Whether the MAS cell product will be applied by public institutions or sponsored by private companies, investigative clinical studies will be required. The FDA guidance on “Applications for products comprised of living autologous cells” also state that “...Prospective randomized clinical studies traditionally have been the best way to demonstrate safety and efficacy. However, where studies of MAS cells without internal patient controls provide evidence of effective structural repair which substantially and clearly represents improvements in outcomes compared to patients in an appropriate historical databases, this may be sufficient to demonstrate efficacy...”.10

To follow the proper guidance for clinical trials, early contacts of the proponents with the relevant authorities are strongly recommended. Previous to any activity, the structures where the tissue engineered products will be manufactured and clinical experimentations will be carried out need to be credited and certified by the competent authorities.11-12 Within the term “structure” several items are included, such as room and building requirements, hardware requirements, as well as legal and clinical/scientific responsible officers.

In several European countries, Ethical Committees within hospitals have the power to approve or refuse clinical trial proposals on the basis of the risk assessment for the patient. They also are the proper administrative body to overview adherence to international and national law requirements including the existence of adequate manufacturing structures. If the use of a new drug/device/biologic is suggested and the risk evaluation is undetermined or unclear, as in most cases of tissue engineered products, the appointed committee may directly request the Ministry of Health and/or national health institutions approval. In the case of Italy, for example, this is the proper role of the Istituto Superiore di Sanita'.13 The Istituto Superiore di Sanita' would require, in turn, immediate interaction with the proponents to establish a controlled phase I clinical study, according to all the GMPs, law and guidance recommendations.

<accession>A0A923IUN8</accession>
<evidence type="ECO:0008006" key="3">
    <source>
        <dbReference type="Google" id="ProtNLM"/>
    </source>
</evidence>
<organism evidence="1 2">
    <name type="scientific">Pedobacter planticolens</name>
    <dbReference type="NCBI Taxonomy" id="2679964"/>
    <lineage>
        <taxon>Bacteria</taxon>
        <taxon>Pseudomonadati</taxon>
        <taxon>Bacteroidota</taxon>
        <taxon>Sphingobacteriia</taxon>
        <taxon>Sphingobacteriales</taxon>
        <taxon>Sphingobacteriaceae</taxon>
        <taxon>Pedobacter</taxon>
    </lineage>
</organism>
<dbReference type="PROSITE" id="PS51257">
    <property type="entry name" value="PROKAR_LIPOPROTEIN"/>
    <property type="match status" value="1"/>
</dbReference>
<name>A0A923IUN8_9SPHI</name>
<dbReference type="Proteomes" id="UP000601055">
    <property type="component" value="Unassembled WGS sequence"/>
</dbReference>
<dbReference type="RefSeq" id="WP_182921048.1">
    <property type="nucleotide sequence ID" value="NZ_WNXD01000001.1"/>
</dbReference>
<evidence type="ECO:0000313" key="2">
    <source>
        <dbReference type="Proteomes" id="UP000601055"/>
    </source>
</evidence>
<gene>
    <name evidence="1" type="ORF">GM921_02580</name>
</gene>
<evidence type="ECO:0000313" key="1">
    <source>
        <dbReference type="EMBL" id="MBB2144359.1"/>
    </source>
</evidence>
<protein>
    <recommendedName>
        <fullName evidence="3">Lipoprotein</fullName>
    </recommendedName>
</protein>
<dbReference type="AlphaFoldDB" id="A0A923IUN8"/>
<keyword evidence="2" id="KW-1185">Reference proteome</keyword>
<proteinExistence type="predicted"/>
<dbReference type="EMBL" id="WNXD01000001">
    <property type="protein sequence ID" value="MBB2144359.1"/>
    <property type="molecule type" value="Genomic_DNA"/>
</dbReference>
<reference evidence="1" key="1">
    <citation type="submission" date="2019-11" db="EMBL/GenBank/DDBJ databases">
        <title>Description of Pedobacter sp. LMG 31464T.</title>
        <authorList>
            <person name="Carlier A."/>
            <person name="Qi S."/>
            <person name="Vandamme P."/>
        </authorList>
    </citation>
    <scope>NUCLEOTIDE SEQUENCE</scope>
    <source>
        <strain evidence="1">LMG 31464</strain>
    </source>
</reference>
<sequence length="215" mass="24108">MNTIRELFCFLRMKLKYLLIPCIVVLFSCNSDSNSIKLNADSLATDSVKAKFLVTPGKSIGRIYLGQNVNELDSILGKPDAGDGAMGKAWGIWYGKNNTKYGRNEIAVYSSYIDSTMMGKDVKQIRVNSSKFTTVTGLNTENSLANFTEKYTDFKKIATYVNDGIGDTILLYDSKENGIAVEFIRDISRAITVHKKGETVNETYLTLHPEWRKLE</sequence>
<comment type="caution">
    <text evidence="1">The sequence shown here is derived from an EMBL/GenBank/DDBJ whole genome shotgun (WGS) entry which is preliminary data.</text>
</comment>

Manufacturing Facilities

Following are some specific points to be considered before proposing a clinical study to prove safety and efficacy of a tissue engineered product.

General Room/Building and Hardware Requirements

  • all cultures for tissue engineering purposes will have to be performed aseptically and by using sterile instruments;
  • source tissue harvesting and cell culturing must be performed in GMP approved rooms. Whenever necessary, as for gene therapy applications or as decided on a case-to-case basis by the appropriate authority, in biosafety containment level 3 rooms (BL3; the rooms must be provided of controlled access, air locks, biosafety cabinets where no work is allowed on open benches; all surfaces must be sealed, all penetrations — telephone, lights, gas, vacuum, electrical line, water - are to be caulked, collared or sealed to prevent leaks, and negative airflow pressure, doublebacked ventilation system and absolute filtration units must be available, working and properly maintained);
  • rooms where cell cultures are performed for clinical use must be used for that purpose only; in the case of research institutions performing a few tissue engineering cultures in a limited period of time, dedication of the same cell culturing rooms to other activities can be accepted by the competent authority upon validation of the cleaning and sterilization procedures prior to cell culturing for clinical applications;